Retirement Savers Could Be Put At Risk By Proposed Rollover Rule, DOL Warned

Retirement savers could be put at risk by a proposed Department of Labor rule on workplace retirement plan rollovers and lump sum distributions, DOL was warned today.

Savers would be harmed because financial professionals giving rollover and lump sum advice would be held to non-fiduciary sales standards, Consumer Federation of America Director of Investor Protection Barbara Roper told a hearing on the proposal by DOL’s Employee Benefit Security Administration (EBSA).

Roper was joined by others testifying the proposal would leave broker-dealers and insurers plenty of room to avoid to obligations on rollover advice, even in circumstances when the retirement saver will rely on those recommendations as a primary basis for their investment decision.

They said the new rollover obligation isn’t a true fiduciary standard, and doesn’t prevent harm adequately from fraud, higher fees and lower returns by conflicts of interest.

Covid-19 worsens the potential impact of the changes on retirement savers warned AFL-CIO Deputy Director of Corporations and Capital Markets Brandon Rees.

Many of the millions who have become unemployed because of the pandemic are withdrawing retirement savings under financial and emotional pressure, he pointed out.

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That pressure, said Rees, makes them vulnerable to unscrupulous financial advisors. He called the proposal “wrong-headed.”

Enforcement by DOL of the standard would be weak because it doesn’t have the resources to review the trillions of dollars in retirement plan rollovers over the next decade, contended the AFL-CIO official.

The impact of advisors who put their own financial interest first can be devastating on retirement savers, said attorney Joseph Peiffer who has represented victims in court.

He said he has seen some of those victims become homeless and consider killing themselves.

Pension Rights Center advisor Norman Stein advisor said the rule is ambiguous and unclear which will make it hard to monitor compliance.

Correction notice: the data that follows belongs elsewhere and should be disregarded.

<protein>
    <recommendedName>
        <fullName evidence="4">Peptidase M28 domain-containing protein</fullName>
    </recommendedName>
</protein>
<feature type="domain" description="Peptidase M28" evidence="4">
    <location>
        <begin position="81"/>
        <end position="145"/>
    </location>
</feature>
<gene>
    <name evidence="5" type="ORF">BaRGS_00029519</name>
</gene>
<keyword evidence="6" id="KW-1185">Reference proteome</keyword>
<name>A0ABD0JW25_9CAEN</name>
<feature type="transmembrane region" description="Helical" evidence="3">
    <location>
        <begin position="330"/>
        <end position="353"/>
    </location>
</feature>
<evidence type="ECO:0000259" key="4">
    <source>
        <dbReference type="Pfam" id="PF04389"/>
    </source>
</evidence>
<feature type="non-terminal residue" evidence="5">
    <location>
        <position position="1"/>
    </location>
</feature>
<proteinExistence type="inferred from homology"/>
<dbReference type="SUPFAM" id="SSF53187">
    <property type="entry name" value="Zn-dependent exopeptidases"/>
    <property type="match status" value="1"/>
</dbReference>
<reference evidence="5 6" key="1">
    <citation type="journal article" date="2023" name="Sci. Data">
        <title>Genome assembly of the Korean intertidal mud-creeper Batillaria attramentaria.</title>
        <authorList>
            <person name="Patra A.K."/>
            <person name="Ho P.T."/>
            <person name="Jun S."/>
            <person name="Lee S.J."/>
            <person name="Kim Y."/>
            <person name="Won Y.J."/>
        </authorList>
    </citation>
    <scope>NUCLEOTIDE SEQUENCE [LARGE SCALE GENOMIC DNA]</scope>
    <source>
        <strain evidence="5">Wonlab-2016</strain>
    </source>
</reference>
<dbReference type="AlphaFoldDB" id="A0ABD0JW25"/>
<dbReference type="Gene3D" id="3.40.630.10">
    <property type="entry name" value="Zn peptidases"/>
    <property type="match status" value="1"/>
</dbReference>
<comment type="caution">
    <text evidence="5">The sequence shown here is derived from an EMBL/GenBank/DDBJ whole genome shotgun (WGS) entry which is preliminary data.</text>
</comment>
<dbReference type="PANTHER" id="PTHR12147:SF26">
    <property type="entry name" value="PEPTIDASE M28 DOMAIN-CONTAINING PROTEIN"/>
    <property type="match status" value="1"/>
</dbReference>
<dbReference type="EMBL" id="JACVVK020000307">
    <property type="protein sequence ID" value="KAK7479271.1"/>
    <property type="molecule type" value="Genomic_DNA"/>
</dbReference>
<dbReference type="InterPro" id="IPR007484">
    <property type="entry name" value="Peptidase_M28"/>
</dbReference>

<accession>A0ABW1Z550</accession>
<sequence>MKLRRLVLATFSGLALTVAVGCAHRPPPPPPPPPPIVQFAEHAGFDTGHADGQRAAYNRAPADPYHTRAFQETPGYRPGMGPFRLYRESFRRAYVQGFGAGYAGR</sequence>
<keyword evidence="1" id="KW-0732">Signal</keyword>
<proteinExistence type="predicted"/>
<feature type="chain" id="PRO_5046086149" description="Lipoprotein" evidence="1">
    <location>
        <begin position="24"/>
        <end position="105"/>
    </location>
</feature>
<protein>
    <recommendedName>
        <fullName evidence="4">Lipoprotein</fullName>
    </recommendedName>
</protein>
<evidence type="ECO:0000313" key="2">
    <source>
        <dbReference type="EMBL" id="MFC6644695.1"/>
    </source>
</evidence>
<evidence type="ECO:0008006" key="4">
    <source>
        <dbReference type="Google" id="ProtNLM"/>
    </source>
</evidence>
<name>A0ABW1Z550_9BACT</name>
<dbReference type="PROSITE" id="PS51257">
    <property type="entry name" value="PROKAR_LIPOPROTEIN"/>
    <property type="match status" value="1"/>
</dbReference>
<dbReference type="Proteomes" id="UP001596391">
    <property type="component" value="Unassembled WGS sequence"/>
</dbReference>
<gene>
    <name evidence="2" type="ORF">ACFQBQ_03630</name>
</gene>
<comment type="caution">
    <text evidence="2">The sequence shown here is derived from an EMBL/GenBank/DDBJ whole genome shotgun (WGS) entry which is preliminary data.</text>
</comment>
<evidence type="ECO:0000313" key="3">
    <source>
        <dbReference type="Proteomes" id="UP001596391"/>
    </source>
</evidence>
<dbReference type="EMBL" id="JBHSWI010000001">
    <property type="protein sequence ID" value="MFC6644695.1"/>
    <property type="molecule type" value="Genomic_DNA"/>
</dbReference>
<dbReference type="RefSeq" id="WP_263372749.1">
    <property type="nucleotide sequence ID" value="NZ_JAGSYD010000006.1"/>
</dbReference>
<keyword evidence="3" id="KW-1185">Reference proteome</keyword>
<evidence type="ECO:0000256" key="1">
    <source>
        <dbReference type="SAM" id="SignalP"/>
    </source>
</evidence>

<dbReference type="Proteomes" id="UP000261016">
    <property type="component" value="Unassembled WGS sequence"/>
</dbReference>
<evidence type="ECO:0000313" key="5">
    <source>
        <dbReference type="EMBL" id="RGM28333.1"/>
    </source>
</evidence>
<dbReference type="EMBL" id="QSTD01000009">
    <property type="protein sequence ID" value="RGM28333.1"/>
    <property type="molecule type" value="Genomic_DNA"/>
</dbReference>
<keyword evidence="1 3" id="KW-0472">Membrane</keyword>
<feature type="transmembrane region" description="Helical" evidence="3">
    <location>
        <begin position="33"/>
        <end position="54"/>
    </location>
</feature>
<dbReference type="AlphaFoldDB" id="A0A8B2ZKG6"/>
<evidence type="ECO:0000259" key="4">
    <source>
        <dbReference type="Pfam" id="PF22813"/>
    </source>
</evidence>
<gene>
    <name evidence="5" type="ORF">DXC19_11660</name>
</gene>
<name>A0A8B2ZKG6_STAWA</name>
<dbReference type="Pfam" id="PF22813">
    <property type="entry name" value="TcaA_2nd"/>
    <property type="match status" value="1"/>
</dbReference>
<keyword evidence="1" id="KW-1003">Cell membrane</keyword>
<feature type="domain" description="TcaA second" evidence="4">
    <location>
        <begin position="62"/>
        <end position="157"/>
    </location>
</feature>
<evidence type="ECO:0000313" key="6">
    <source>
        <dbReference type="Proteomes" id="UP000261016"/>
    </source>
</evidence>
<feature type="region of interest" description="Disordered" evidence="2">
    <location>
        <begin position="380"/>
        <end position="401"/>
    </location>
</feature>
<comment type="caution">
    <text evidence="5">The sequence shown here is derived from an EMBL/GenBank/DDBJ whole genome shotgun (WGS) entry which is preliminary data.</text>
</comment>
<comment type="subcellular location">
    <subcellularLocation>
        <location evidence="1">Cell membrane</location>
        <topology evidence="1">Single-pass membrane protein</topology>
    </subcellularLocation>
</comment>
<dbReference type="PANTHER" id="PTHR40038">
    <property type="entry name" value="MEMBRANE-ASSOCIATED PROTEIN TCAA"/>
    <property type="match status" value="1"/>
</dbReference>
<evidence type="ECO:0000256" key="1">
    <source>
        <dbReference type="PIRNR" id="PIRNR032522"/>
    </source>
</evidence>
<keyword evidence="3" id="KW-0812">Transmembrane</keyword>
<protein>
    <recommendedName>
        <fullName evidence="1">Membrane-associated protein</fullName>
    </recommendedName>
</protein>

Requiring advisors to provide clients with written disclosures of conflicts of interest, as the proposal does, wouldn’t work because people don’t read disclosures, said attorney Sam Edwards president of the Public Investors Advocate Bar Association (PIABA).

Rollovers are an area where retail investors are particularly vulnerable because as retirement plan participants retire or terminate employment and are advised to move their 401(k) assets into IRAs, they are moving from a heavily regulated system with fiduciary protection to one without similar protections, said AARP Director of Legislative Policy David Certner.

The changes are based on and defer to the Securities and Exchange Commission’s Regulation Best Interest, which the AARP lobbyist asserted is a mistake.

“It is simply contrary to ERISA for the DOL to abandon its statutory and long understood fiduciary standard for a new ‘best interest’ standard based on the guidance of another agency. This will only lead to more confusion, greater litigation, and less protection for participants,” Certner said.

Since decisions on timing and manner of rollovers and other retirement plan are often irreversible and will have a major impact on individuals’ overall retirement security, it is essential that the adviser providing guidance at this critical juncture be subject to ERISA’s fiduciary duties, he added.

Public Citizen Financial Policy Advocate Bartlett Naylor called the changes part of an anti-consumer, racist agenda by the Trump Administration.

Securities Industry and Financial Markets Association (SIFMA) Associate General Counsel Kevin Carroll praised the proposal rule for permitting financial professionals to present advice in a flexible manner.

CFA Institute Head of Capital Markets Policy James Allen criticized the rule for not allowing investors to sue for violations.

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